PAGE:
EULESS, Tex. -- The offseason has been busy for Rangers pitcher Cole Hamels and his wife Heidi.They operate the Hamels Foundation, which is focused on educational projects in Philadelphia, San Diego, Springfield (Mo.) and North Texas, as well as in the impoverished African country of Malawi, so it's easy to
EULESS, Tex. -- The offseason has been busy for Rangers pitcher Cole Hamels and his wife Heidi.
They operate the Hamels Foundation, which is focused on educational projects in Philadelphia, San Diego, Springfield (Mo.) and North Texas, as well as in the impoverished African country of Malawi, so it's easy to understand why their schedule is full.
"It's been good," Hamels said. "A lot of work, trying to get in where I can, doing a lot of good foundation work. Moving into North Texas, we are trying to get more involved here. We are still able to give back in Philadelphia and San Diego, my hometown, and Missouri, where my wife is from. We are enjoying it and mixing in some workouts. As the season gets closer, we are going to start wrapping it up and kicking up the intensity."
Hamels and his wife were at Trinity High School in Euless, Tex., on Saturday, along with Michael and Cristina Young, who operate the Michael Young Family Foundation. The two couples joined together with others to hold an All-Star hitting and pitching clinic to benefit the two foundations.
"It's fun being around kids and seeing their energy level and innocence," Hamels said. "They have a love of the game and the pure joy of baseball. We get caught up in the seriousness of it. ... This is exciting."
Former Rangers Craig Gentry, Mike Adams, Jamey Wright and Darren Oliver were among the guest instructors.
"It's a lot of fun," Young said. "Every group is different. The 12-year-olds are dialed in, and the 10-year-olds are over there herding cats. The kids are really energized."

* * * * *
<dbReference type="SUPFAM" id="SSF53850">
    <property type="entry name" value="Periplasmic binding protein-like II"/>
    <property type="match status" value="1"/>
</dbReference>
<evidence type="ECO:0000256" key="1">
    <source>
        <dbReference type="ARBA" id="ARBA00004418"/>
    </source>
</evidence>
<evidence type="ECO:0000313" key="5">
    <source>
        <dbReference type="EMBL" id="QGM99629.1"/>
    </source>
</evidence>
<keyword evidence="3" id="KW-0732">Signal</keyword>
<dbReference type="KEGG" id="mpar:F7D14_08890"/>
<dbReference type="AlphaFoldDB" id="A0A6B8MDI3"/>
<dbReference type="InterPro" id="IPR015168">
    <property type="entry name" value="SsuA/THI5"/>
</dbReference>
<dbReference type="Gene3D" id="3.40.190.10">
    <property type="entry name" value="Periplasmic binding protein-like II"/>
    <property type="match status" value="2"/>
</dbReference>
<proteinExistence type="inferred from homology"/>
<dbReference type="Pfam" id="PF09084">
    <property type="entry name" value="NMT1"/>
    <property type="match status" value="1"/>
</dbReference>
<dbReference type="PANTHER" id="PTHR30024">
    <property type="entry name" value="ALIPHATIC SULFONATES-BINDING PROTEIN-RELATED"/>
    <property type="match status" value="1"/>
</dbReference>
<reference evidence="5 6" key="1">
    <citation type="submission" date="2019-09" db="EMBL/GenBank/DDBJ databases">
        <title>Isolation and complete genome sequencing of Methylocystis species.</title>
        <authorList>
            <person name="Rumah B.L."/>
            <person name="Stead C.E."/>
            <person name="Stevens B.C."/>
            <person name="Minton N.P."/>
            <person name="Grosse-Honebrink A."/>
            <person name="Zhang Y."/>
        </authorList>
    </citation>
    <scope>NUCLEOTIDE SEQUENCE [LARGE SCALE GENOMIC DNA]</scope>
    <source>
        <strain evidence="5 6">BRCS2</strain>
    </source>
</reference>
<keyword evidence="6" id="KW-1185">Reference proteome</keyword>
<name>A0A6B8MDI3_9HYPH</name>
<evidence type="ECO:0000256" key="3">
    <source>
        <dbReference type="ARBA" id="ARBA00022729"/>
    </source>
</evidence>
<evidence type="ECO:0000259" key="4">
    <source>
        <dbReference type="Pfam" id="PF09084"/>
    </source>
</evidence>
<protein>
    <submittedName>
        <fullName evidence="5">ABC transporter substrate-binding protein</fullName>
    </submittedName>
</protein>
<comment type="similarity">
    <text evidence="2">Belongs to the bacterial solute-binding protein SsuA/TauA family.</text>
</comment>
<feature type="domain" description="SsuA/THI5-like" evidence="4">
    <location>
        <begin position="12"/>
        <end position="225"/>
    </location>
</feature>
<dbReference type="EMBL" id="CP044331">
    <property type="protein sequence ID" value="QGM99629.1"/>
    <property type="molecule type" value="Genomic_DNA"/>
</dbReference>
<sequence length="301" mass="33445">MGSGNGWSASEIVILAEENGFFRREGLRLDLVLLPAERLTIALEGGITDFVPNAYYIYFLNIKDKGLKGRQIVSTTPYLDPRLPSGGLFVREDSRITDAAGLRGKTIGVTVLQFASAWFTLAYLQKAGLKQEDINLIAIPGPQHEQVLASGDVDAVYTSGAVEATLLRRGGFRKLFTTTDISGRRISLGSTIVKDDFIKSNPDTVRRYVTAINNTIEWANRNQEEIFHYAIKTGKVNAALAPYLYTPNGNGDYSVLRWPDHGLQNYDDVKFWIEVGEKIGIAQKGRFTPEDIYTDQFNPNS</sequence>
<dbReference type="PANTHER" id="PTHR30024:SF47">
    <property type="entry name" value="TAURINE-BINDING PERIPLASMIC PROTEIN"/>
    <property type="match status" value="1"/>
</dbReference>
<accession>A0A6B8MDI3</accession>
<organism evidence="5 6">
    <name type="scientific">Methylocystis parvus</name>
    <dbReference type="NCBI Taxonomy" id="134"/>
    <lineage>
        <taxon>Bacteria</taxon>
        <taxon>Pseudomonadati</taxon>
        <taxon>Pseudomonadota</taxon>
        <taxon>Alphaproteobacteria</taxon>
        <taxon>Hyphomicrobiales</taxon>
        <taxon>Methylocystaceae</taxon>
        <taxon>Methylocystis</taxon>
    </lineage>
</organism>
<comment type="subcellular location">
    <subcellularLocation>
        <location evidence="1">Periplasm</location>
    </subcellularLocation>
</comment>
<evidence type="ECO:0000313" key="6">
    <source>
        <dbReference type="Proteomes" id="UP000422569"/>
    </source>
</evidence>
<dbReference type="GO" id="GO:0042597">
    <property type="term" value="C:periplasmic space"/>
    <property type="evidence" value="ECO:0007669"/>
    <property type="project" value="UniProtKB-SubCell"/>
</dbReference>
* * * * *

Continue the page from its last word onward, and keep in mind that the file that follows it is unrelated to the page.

Young, 40, is retired, and he has plenty of time on his hands. The Rangers could use a first baseman/designated hitter, but he isn't interested.
"I have four vacations this summer," Young said. "I'm not going to give that up."
Hamels was in Hawaii last week, but next month, he will be reporting to Spring Training in Arizona. He is already throwing on flat ground and will be ready to ramp it up when the Rangers gather in Surprise.
Hamels said he is still "processing" what happened in 2016. The Rangers won the American League West, and Hamels was their Pitcher of the Year, winning 17 games. But they were swept by the Blue Jays in the AL Division Series. Hamels started Game 1 and allowed seven runs in 3 1/3 innings in a 10-1 loss.
"It was a special group of guys," Hamels said. "The way we played … never quit, the number of one-run games we won because of the belief we had in each other. You want to be able to take that further than we did.
"It has taken me a long time to process. I know I didn't do my part."
Hamels is still getting excited about the upcoming season.
"I know we are going to have a good year," Hamels said. "It will be a lot of fun. Our [front office] has done a great job getting the right guys. Everybody is excited about Spring Training. You can be disappointed [about last year], but you learn to channel that into motivation as to what we'll be able to do."
Hamels said he is especially excited to see the Rangers sign right-handers Andrew Cashner and Tyson Ross to help fill out a rotation that also includes Yu Darvish and Martin Perez.
"I've pitched against those guys," Hamels said. "They are tough. It's good to have them in our clubhouse. They are talented guys, so I think they are going to come back strong and pitch well. It's nice to know you're going to be on a good pitching staff where every one of those guys -- one through five -- can get the job done.
"I'll be excited to get to Arizona, see the guys and get the juices flowing."
T.R. Sullivan has covered the Rangers since 1989, and for MLB.com since 2006. Follow him on Twitter @Sullivan_Ranger and listen to his podcast.